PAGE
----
Post from Haiti 8/18

Sunshine, 94 deg F, humid

Update from yesterday.  Last night Rita went up to bed and in a short time came back with a stinger in her finger.  We tracked the source to a bee that landed on her shirt and it stung her as she brushed it off.  We found a large nest of bees in the outside wall of the house next to our room.  With no screen or glass in the windows they were flying right in, probably attracted by the small room light.  As she was trying to put something on her feet, she stepped on a second one and was stung again, this time no stinger left behind.  I got the stinger out of her finger as it started to swell.  The finger is still quite swollen this afternoon and may be getting more so.  Her foot has a small swollen spot, but doesn’t appear to be serious.  She is taking Ibuprofen and we hope that it will start receding.

The seminar is off to a great start.  We were late getting to UNOGA, which isn’t unusual, and got a late start.  After handing out T-shirts, name tags and some materials, I gave them a brief introduction to the seminar and we got started.

As the first event of the day I showed the Quick Items:  M and Arrow slide.  Some people instantly see an M in the middle of the slide, others see four arrows pointing up, down and to either side outward from the center.  The group was roughly evenly split between the two possibilities.  After some discussion about individual differences, in the way people see the same object, we moved on. The students were interested and responsive.

The Make A Wish exercise, asks students to write down and describe something that they would like do or have or accomplish in the future.  They are to describe their wish and how they want to see it fulfilled in as much detail as they can.  Some students found this difficult, as I expected.  I gave it to get an idea of their ability to see possibilities for their future.  I will give it again as a post- exercise to see if these abilities change as a result of the seminar.

The Classroom Arrangement exercise from Henry Markovitz’ Group in Montreal was the first of this type for the group and we had the usual glitches getting everybody to understand the procedure.  There are also some translation/interpreter  issues to be resolved, but they were minor.  Fortunately Haitian students are not shy about asking questions and we got everybody on the same page.  Some of the instructions could be improved for them but their requests for clarification also made it clear that they were thinking.  Overall, very  good for a first attempt.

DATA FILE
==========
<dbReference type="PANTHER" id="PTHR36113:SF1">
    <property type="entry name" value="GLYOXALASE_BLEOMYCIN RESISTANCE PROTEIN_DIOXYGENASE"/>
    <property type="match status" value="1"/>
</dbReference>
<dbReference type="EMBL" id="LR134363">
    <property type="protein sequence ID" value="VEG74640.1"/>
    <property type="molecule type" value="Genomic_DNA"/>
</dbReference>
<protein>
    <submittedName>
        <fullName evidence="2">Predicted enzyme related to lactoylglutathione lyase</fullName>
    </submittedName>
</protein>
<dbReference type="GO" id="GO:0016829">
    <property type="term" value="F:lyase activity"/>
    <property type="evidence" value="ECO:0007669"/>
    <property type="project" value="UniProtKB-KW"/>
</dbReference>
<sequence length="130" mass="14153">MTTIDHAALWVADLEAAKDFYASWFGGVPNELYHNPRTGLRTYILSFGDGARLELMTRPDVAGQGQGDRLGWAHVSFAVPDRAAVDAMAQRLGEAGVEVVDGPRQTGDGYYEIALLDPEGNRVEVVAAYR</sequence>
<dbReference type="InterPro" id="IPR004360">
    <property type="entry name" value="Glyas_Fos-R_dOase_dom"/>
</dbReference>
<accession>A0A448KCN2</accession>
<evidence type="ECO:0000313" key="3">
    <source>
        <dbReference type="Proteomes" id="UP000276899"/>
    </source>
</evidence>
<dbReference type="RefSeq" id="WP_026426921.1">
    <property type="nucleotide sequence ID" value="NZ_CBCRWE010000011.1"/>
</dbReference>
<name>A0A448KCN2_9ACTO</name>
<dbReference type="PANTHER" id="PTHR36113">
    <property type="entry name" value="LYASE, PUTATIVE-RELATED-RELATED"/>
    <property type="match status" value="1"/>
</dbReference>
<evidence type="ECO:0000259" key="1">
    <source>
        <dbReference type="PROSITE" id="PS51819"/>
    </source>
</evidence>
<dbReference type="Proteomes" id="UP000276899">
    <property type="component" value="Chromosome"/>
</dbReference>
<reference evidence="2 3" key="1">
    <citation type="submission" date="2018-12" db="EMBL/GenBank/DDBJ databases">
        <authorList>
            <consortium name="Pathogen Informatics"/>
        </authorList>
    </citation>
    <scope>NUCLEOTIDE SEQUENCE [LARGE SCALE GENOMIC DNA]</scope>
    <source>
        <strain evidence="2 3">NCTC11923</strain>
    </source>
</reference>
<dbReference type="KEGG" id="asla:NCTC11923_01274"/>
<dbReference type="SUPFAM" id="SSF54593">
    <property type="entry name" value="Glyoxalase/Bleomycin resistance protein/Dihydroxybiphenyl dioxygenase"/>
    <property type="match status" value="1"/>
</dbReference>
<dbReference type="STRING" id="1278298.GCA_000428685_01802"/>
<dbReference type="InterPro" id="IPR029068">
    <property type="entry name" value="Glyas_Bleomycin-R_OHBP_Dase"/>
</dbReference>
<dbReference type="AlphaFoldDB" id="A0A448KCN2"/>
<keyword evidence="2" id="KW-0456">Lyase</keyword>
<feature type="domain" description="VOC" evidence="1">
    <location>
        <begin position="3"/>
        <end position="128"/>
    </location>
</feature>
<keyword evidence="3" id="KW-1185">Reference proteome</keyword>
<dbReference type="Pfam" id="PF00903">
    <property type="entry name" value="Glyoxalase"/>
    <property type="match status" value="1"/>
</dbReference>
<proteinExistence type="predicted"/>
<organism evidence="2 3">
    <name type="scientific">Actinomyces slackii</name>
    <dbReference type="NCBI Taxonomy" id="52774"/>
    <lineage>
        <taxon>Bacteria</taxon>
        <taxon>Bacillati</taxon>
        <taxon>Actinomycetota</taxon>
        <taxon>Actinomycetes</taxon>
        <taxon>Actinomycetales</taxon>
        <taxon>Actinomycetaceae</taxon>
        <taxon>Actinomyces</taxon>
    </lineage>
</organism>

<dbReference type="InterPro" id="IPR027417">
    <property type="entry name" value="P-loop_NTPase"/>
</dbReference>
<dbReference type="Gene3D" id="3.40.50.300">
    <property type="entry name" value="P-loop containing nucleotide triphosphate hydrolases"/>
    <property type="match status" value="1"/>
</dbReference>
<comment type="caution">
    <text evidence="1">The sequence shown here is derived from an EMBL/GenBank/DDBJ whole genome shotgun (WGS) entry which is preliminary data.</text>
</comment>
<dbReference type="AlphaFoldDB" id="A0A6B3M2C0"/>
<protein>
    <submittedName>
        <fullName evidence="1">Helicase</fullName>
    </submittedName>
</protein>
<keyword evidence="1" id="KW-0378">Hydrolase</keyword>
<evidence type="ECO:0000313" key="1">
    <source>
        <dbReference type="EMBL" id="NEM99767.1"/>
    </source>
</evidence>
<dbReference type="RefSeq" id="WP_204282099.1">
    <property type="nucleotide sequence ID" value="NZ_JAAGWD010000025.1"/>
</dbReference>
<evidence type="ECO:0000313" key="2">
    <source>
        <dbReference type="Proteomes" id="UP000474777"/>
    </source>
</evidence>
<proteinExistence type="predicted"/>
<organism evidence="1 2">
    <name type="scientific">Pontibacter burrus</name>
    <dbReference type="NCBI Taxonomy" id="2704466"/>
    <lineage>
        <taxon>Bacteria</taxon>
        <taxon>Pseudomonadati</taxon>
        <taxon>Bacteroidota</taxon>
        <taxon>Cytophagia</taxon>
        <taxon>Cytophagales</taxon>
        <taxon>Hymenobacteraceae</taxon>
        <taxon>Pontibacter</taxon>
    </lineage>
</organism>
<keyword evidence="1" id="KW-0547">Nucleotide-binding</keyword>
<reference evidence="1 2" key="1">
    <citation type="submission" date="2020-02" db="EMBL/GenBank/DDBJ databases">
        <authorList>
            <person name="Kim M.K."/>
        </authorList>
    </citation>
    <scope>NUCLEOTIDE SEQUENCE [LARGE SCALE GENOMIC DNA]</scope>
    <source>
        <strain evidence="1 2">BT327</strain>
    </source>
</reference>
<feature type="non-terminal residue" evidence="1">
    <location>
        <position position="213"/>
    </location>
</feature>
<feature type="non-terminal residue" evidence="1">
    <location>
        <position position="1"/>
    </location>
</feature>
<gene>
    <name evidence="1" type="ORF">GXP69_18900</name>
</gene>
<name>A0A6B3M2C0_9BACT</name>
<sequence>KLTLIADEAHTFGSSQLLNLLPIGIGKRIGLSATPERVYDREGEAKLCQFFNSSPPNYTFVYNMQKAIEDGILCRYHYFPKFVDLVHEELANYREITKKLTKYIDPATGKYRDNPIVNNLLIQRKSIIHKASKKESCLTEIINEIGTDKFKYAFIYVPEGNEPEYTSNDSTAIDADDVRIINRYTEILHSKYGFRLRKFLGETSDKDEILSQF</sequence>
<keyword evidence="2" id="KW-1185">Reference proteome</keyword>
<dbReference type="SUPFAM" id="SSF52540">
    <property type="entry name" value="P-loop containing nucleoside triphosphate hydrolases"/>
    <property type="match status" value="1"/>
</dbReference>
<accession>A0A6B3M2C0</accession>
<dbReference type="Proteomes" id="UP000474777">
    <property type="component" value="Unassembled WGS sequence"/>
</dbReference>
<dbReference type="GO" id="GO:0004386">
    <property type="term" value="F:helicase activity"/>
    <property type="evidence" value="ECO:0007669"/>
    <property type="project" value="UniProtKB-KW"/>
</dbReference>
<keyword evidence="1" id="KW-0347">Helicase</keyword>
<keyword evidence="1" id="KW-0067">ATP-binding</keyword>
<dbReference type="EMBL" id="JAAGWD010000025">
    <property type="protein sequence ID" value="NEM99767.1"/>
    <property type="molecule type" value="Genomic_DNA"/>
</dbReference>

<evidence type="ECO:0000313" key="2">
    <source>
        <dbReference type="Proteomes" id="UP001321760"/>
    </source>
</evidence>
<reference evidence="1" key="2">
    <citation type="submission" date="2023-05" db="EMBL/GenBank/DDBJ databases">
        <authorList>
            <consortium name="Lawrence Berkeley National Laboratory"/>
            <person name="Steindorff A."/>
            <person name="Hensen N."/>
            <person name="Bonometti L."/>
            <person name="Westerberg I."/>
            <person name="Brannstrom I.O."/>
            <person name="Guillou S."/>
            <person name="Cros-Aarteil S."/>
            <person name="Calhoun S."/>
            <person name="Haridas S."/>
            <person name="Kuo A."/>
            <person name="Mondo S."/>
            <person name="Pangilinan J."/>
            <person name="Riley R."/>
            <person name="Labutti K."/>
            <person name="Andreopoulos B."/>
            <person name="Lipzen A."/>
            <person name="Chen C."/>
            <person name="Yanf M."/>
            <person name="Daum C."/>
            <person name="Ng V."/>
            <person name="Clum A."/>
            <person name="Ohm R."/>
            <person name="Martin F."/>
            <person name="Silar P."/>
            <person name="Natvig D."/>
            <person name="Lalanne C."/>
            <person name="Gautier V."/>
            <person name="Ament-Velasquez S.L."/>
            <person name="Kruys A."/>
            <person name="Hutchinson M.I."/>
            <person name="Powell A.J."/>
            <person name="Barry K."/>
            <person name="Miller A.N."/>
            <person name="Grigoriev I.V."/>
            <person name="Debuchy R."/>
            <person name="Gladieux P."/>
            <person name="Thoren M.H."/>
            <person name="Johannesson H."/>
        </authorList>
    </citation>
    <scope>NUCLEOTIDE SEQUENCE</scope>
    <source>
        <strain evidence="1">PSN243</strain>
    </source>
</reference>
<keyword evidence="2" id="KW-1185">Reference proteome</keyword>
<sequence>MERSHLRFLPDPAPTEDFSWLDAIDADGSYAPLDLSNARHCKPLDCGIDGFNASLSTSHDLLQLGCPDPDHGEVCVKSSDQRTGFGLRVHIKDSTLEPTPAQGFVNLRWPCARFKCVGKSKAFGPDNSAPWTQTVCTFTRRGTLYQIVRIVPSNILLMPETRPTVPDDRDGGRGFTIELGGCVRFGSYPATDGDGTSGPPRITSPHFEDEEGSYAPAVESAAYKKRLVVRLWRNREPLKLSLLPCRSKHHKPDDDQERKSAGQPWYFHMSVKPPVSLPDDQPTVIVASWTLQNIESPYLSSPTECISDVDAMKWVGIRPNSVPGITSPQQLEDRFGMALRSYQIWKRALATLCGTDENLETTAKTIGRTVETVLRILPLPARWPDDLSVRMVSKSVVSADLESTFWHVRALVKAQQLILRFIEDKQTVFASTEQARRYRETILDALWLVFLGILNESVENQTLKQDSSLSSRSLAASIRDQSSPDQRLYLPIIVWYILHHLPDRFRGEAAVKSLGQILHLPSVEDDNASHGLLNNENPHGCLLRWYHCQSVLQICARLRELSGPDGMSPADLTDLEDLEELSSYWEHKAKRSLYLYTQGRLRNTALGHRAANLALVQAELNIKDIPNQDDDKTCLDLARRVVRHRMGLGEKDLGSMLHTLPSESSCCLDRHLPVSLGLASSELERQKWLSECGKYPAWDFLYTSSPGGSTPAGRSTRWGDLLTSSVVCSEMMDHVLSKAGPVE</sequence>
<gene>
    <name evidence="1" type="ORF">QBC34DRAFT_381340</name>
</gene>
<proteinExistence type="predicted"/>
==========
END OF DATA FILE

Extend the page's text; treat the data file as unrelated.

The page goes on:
After the break Rita led the group in song, starting with the children’s song “If you’re happy and you know it , clap your hands.  She used the same technique to teach English when we were last there.  In this context, it is primarily for a little fun and helps to build community in the group.


The hour of the day was mostly spent playing games .  The Haitians have little access to games and love them.  I chose Jenga for this seminar because it involves strategy and helps to build physical intuition – what will happen when I remove THIS block.  One of the 2 groups became very intense at studying the stack and finding a way to keep is standing.  The other game is Qwirkle, which is a relative of dominoes, using square tiles with colors a shapes on the surface, and is easy to learn.  I chose it because it allows strategy, thinking about future moves and fun.

It was interesting to see that some students learned it more easily than others.  I think there is learning value in holding physical objects and manipulating them.  We will have other exercise that involve manipulation of objects and will provide time to play the game periodically.

We ended the day with the introduction of journaling.  Students are to write at least 5 sentences each day about something learned or an insight that they want to remember.  This is a daily homework exercise.  I will not collect these, but we will start each class by allowing a few students share something that they wrote.  I will also attempt to get permission from a few students to share something with me from their journal that I can take home as examples.

A closing comment:  a student told me that the most important thing he learned today was that problems can have multiple solutions and that different solutions work best for different people.



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